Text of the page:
The great Princeton theologian Charles Hodge writes against the philosophers conception of God’s attribute of Love, concluding that the love of God is not thoroughly dissimilar to a human’s experience of loving another – that is, with feeling and emotion.
His thoughts on this express my own thoughts – only better. That is our understanding of the love of God must be commensurate with the picture given to us by Jesus Christ Himself; of a middle-eastern man who continually waits on his porch for his wayward son to return; who when he sees his son afar off runs to him (in context very undignified), throws his arms around him and kisses him; and who barely pauses for his son’s apology before calling for a big celebration (see Luke 15:11-31).
“Love in us includes complacency and delight in its object, with the desire of possession and communion. The schoolmen, and often the philosophical theologians, tell us that there is no feeling in God. This, they say, would imply passivity, or susceptibility of impression from without, which it is assumed is incompatible with the nature of God. “We must exclude,” says Bruch, “passivity from the idea of love, as it exists in God. For God cannot be the subject of passivity in any form. Besides, if God experienced complacency in intelligent beings, He would be dependent on them: which is inconsistent with his nature as an Absolute Being.” Love, therefore, he defines as that attribute of God which secures the development of the rational universe; or, as Schleiermacher expresses it, “It is that attribute in virtue of which God communicates Himself.” According to the philosophers, the Infinite develops itself in the finite; this fact, in theological language, is due to love. The only point of analogy between love in us and love in the Absolute and Infinite, is self-communication. Love in us leads to self-revelation and communion; in point of fact the Infinite is revealed and developed in the universe, and specially in humanity. Bruch admits that this doctrine is in real contradiction to the representations of God in the Old Testament, and in apparent contradiction to those of the New Testament. If love in God is only a name for that which accounts for the rational universe; if God is love, simply because He develops himself in thinking and conscious beings, then the word has for us no definite meaning; it reveals to us nothing concerning the real nature of God. Here again we have to choose between a mere philosophical speculation and the clear testimony of the Bible, and of our own moral and religious nature. Love of necessity involves feeling, and if there be no feeling in God, there can be no love. That He produces happiness is no proof of love. The earth does that unconsciously and without design. Men often render others happy from vanity, from fear, or from caprice. Unless the production of happiness can be referred, not only to a conscious intention, but to a purpose dictated by kind feeling, it is no proof of benevolence. And unless the children of God are the objects of his complacency and delight, they are not the objects of his love. He may be cold, insensible, indifferent, or even unconscious; He ceases to be God in the sense of the Bible, and in the sense in which we need a God, unless He can love as well as know and act. The philosophical objection against ascribing feeling to God, bears, as we have seen, with equal force against the ascription to Him of knowledge or will. If that objection be valid, He becomes to us simply an unknown cause, what men of science call force; that to which all phenomena are to be referred, but of which we know nothing. We must adhere to the truth in its Scriptural form, or we lose it altogether. We must believe that God is love in the sense in which that word comes home to every human heart. The Scriptures do not mock us when they say, “Like as a father pitieth his children, so the Lord pitieth them that fear Him.” (Ps. ciii. 13.) He meant what He said when He proclaimed Himself as “The LORD, the LORD God, merciful and gracious, long-suffering and abundant in goodness and truth.” (Ex. xxxiv. 6.) “Beloved,” says the Apostle, “let us love one another: for love is of God; and every one that loveth is born of God, and knoweth God. He that loveth not, knoweth not God; for God is love. In this was manifested the love of God toward us, because that God sent his only-begotten Son into the world, that we might live through Him. Herein is love, not that we loved God, but that He loved us, and sent his Son to be the propitiation for our sins. Beloved, if God so loved us, we ought also to love one another.” (1 John iv. 7–11.) The word love has the same sense throughout this passage. God is love; and love in Him is, in all that is essential to its nature, what love is in us. Herein we do rejoice, yea, and will rejoice.”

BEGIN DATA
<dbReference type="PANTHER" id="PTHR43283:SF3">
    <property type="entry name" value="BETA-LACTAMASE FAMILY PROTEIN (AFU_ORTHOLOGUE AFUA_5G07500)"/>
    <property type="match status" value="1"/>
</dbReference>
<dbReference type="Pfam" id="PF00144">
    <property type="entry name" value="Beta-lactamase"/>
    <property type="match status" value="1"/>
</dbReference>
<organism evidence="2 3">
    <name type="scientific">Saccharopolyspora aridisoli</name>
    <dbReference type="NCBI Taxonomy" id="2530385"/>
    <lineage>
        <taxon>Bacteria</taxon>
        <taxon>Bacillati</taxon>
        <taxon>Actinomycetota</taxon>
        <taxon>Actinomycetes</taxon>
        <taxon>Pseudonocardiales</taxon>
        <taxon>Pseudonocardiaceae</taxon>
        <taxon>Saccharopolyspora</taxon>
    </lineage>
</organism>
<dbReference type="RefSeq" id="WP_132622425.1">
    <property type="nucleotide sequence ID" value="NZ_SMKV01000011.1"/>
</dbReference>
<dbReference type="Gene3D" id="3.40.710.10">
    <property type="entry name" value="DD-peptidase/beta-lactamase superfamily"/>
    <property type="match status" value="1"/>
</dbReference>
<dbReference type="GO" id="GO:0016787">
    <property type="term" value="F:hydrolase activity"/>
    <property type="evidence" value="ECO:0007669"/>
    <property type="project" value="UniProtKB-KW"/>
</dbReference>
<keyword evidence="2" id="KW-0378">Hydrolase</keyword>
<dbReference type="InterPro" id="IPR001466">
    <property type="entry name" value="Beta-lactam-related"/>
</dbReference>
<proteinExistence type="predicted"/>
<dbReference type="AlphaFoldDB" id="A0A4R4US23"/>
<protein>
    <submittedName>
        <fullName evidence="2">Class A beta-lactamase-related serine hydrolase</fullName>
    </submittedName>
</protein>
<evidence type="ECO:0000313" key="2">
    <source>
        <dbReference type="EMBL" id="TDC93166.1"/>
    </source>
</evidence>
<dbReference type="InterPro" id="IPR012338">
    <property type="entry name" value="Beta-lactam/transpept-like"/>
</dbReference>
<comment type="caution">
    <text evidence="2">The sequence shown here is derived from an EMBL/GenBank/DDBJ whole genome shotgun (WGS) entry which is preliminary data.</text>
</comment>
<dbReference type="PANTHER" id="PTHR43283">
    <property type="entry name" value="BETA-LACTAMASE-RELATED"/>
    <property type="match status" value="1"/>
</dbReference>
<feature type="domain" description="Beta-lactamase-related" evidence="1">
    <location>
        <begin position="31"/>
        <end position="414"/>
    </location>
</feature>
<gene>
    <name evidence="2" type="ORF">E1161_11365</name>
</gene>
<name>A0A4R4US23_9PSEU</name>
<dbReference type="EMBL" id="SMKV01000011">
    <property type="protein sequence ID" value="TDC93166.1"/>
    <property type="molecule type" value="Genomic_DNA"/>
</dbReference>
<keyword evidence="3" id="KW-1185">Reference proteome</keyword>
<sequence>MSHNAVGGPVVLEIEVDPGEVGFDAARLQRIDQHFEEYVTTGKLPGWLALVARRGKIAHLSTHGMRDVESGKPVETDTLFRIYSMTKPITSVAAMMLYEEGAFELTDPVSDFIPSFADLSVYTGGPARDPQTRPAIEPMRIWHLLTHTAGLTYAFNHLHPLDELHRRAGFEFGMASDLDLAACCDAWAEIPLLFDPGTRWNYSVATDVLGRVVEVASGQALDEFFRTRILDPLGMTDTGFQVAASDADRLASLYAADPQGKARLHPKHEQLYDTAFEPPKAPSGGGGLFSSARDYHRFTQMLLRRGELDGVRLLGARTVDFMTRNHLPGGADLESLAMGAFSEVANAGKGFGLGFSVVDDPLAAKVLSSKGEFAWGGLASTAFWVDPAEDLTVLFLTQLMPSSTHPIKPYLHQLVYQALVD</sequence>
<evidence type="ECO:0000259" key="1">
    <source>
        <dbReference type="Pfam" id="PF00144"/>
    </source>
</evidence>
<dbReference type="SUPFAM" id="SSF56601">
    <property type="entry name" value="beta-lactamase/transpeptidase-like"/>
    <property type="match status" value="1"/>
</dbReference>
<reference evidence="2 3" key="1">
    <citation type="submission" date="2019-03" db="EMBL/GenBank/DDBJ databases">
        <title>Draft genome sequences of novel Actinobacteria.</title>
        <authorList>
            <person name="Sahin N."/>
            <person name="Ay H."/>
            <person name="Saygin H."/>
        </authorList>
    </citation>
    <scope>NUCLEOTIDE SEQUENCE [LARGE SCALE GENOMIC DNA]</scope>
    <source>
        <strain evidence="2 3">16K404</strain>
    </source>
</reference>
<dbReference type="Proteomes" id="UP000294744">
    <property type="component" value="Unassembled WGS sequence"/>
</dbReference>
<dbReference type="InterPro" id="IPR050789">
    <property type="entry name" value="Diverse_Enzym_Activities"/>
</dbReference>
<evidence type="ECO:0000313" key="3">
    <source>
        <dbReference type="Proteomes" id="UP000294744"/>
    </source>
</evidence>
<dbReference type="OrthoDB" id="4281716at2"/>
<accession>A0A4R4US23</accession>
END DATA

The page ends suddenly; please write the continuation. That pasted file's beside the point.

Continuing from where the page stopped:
Charles Hodge, Systematic Theology, Vol 1, 428.